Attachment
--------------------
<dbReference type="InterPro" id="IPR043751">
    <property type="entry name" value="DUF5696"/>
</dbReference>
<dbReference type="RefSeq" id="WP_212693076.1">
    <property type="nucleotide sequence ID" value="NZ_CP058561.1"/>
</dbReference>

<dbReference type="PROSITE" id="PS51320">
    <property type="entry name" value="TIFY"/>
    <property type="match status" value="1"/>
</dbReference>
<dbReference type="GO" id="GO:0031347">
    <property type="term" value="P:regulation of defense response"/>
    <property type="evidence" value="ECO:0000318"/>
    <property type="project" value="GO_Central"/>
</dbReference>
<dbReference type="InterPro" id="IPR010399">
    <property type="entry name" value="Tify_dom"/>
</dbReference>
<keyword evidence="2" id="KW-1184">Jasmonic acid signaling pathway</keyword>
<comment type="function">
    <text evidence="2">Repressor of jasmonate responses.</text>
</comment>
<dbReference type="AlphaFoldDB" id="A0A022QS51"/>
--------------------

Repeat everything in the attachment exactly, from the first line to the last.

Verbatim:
<dbReference type="InterPro" id="IPR043751">
    <property type="entry name" value="DUF5696"/>
</dbReference>
<dbReference type="RefSeq" id="WP_212693076.1">
    <property type="nucleotide sequence ID" value="NZ_CP058561.1"/>
</dbReference>

<dbReference type="PROSITE" id="PS51320">
    <property type="entry name" value="TIFY"/>
    <property type="match status" value="1"/>
</dbReference>
<dbReference type="GO" id="GO:0031347">
    <property type="term" value="P:regulation of defense response"/>
    <property type="evidence" value="ECO:0000318"/>
    <property type="project" value="GO_Central"/>
</dbReference>
<dbReference type="InterPro" id="IPR010399">
    <property type="entry name" value="Tify_dom"/>
</dbReference>
<keyword evidence="2" id="KW-1184">Jasmonic acid signaling pathway</keyword>
<comment type="function">
    <text evidence="2">Repressor of jasmonate responses.</text>
</comment>
<dbReference type="AlphaFoldDB" id="A0A022QS51"/>